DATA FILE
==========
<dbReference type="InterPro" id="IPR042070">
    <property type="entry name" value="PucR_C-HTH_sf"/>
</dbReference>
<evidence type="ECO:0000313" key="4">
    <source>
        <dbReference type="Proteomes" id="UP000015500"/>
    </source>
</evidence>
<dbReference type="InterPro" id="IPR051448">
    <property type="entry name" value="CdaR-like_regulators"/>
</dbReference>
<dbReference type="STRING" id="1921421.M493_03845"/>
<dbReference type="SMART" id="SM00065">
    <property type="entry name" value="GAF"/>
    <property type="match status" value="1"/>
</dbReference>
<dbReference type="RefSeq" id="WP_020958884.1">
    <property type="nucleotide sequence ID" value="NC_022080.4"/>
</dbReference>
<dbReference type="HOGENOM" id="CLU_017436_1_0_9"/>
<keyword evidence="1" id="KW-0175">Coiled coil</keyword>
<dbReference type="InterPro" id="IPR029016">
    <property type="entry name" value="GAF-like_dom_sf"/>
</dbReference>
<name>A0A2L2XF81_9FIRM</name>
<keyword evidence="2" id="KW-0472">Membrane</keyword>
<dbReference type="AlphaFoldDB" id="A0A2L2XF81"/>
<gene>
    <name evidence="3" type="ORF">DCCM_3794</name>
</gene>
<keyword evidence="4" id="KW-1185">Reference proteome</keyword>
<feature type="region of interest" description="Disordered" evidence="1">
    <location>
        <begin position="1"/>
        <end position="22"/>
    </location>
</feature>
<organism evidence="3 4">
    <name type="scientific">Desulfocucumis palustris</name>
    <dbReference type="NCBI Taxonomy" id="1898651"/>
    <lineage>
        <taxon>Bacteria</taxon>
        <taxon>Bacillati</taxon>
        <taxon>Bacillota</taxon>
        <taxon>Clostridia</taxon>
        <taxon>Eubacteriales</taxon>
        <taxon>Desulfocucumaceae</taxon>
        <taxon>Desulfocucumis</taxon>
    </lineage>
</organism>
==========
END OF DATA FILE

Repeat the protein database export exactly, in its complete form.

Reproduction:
<dbReference type="InterPro" id="IPR042070">
    <property type="entry name" value="PucR_C-HTH_sf"/>
</dbReference>
<evidence type="ECO:0000313" key="4">
    <source>
        <dbReference type="Proteomes" id="UP000015500"/>
    </source>
</evidence>
<dbReference type="InterPro" id="IPR051448">
    <property type="entry name" value="CdaR-like_regulators"/>
</dbReference>
<dbReference type="STRING" id="1921421.M493_03845"/>
<dbReference type="SMART" id="SM00065">
    <property type="entry name" value="GAF"/>
    <property type="match status" value="1"/>
</dbReference>
<dbReference type="RefSeq" id="WP_020958884.1">
    <property type="nucleotide sequence ID" value="NC_022080.4"/>
</dbReference>
<dbReference type="HOGENOM" id="CLU_017436_1_0_9"/>
<keyword evidence="1" id="KW-0175">Coiled coil</keyword>
<dbReference type="InterPro" id="IPR029016">
    <property type="entry name" value="GAF-like_dom_sf"/>
</dbReference>
<name>A0A2L2XF81_9FIRM</name>
<keyword evidence="2" id="KW-0472">Membrane</keyword>
<dbReference type="AlphaFoldDB" id="A0A2L2XF81"/>
<gene>
    <name evidence="3" type="ORF">DCCM_3794</name>
</gene>
<keyword evidence="4" id="KW-1185">Reference proteome</keyword>
<feature type="region of interest" description="Disordered" evidence="1">
    <location>
        <begin position="1"/>
        <end position="22"/>
    </location>
</feature>
<organism evidence="3 4">
    <name type="scientific">Desulfocucumis palustris</name>
    <dbReference type="NCBI Taxonomy" id="1898651"/>
    <lineage>
        <taxon>Bacteria</taxon>
        <taxon>Bacillati</taxon>
        <taxon>Bacillota</taxon>
        <taxon>Clostridia</taxon>
        <taxon>Eubacteriales</taxon>
        <taxon>Desulfocucumaceae</taxon>
        <taxon>Desulfocucumis</taxon>
    </lineage>
</organism>